The experimental, fashion, and beauty photography of Shreyans Dungarwal is a feast for the eyes, bursting with detail and hues that pop. His method is highly filmic, designing and building elaborate sets to create pictures of extraordinary detail and narrative. His work explores the characters’ emotional states by playing with performance and symbolism in order to produce deeply evocative moods.
One thing I have noticed is that you already have an idea of what you want before you meet your subject. What ideas are they?
No, not all the time. My ideas and concept depend on the face. Sometimes you get a certain idea of someone when you read about them or see them on screen and then you want to bring that out in them at the shoot. My latest concept, ‘Altered Carbon,’ for example, I met this model at a friend’s party and noticed his perfect jawline. I instantly got the idea of shooting with him differently, so I went up to him and we discussed the concept.
Then there are times when I do have a concept. For instance, I always wanted to work on suicide or mental awareness and I did a photo series with a friend recently. ‘Suicide’ seeks to highlight the misunderstanding of mental illness in by showing the various stages of anxiety and depression. This series captures portraits of depression, resilience, and hope and is not intended to focus on the negatives of mental illness, but encourages the audience to find beauty in themselves and in their struggles.
Your love for shooting in films is evident in your recent work. What made you start in the first place? Do you ever worry about not getting the shot due to bad development, poor exposure, etc.?
Shooting medium format film gives me a sense of discipline that I otherwise lacked, and I knew right away that this was the perfect tool for me. Besides, I find the entire process far more interesting. Knowing that I have a very limited number of exposures to make really forces me to study the scene and compose carefully. Although it slows me down, I enjoy it since there’s a lot more to explore with the film. Even after many years of experience, there’ the chance that you just don’t quite know how something will come out and that’s the thrill.
What are your thoughts on doing work for free?
Many think professional photography is just as easy as picking up a camera, shooting a few pictures and that’s it. This is a distorted perception, and it is happening because many don’t know what goes into doing photography as a profession. There is a creative part that goes into it that consumes energy. There is also the investment the professional photographers have to make in their studios, gear, professional trips, electronic equipment, bills, and everything else.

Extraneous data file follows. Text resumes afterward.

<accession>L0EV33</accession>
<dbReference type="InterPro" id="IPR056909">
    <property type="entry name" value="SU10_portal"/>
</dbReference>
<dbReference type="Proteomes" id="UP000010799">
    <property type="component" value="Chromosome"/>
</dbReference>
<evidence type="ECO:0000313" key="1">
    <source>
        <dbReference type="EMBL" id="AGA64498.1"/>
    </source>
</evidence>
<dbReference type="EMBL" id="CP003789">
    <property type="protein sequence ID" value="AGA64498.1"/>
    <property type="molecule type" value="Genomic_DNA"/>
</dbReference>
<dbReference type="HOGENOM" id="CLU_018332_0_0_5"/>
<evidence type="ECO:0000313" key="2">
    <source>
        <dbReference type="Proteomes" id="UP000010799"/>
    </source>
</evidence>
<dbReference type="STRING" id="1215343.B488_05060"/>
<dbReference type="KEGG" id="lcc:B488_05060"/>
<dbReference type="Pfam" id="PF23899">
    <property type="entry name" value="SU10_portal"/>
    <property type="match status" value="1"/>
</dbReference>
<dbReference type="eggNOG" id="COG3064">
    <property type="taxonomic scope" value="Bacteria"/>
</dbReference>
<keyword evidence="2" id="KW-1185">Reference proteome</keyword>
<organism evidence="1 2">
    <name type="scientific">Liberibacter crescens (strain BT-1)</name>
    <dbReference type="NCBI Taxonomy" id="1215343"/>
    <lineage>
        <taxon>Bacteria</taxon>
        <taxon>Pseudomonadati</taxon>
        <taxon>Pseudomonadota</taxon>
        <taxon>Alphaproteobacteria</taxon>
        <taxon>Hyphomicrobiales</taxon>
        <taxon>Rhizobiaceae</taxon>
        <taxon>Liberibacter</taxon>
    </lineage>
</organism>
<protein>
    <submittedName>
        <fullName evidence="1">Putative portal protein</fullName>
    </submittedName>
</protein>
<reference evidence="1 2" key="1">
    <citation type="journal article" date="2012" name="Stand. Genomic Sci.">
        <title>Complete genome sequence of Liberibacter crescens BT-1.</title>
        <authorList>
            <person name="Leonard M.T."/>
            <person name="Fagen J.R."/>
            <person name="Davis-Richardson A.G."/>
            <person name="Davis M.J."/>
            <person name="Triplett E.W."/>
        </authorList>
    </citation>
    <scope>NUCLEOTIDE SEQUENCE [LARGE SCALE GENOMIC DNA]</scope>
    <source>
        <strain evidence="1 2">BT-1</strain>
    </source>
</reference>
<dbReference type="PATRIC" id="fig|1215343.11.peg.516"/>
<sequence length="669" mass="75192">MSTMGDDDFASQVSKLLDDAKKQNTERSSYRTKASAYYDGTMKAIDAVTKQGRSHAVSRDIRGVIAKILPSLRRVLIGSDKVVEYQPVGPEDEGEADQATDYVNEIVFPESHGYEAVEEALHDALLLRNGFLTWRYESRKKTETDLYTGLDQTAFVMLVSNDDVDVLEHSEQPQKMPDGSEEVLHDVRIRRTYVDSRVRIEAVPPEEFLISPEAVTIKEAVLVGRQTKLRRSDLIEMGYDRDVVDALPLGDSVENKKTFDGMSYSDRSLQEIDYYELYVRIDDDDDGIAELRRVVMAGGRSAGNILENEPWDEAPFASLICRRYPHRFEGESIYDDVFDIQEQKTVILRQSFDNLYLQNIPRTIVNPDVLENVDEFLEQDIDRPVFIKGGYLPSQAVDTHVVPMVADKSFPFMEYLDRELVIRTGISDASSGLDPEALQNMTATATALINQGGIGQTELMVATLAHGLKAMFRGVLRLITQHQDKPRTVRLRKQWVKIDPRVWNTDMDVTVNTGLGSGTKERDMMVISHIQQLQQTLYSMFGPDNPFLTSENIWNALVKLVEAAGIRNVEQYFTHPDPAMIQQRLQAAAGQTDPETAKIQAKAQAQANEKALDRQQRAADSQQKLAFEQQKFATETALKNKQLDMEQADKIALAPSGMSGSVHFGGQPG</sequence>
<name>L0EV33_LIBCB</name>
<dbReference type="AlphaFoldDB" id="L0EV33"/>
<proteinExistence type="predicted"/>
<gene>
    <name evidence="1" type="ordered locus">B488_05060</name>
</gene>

So in the past two years, I have noticed, both in Mumbai and in Hyderabad, that photographers don’t have unity among ourselves. They’re a wedding photographer, but they also want to do food or fashion photography. Don’t get me wrong, there is absolutely nothing wrong with trying different genres of photography, finding your niche, and experimenting. In fact, I encourage it! But as you do it, begin honing in one genre, stick to that, develop it, and evolve when you feel like you’ve outgrown it.
However, there are some photographers who are rather busy stealing each other’s work. What they don’t understand is that it was never about poaching client or have that “if you can do this, I can do it better” notion. Photography was never about this. There is a style of work what every other photographer has. There’s a reason why big designers want to take different photographer for different campaigns, they want to hire you because of your distinctive style of work. So if they want pictures like Tarun Khiwal or colston, they will hire them.
A lot of my clients started collaborating with other amateur photographers only because they will do it for free. And after the pictures get printed on magazines, newspapers, and hoardings, they are worried about the quality. You shouldn’t under-price yourself just to steal clients from other established photographers.
You were able to successfully transform your passion into a career, something most people just dream of doing. What advice would you give to someone interested in pursuing photography as a full-time job?
Never work for free. Filing yourself into the “I’ll work for free” category is not good publicity. It’s bad networking and ruins your own perception of value. I mean each time an amateur takes an unpaid job thinking they’re jump-starting their career, they’re destroying any hope of job security. If we all started saying no to unpaid gigs, we’d all be asked a lot less. When you agree to shoot or produce photographs for nothing, you lock yourself out of your own price range.
What equipments do you carry?
Right now I’m carrying my film camera Hasselblad 500cm
ilford and kodak films. In digital, I use Sony a7riii a7riii
85mm 24-70 70-200. I also take profoto B10 and B1 lights.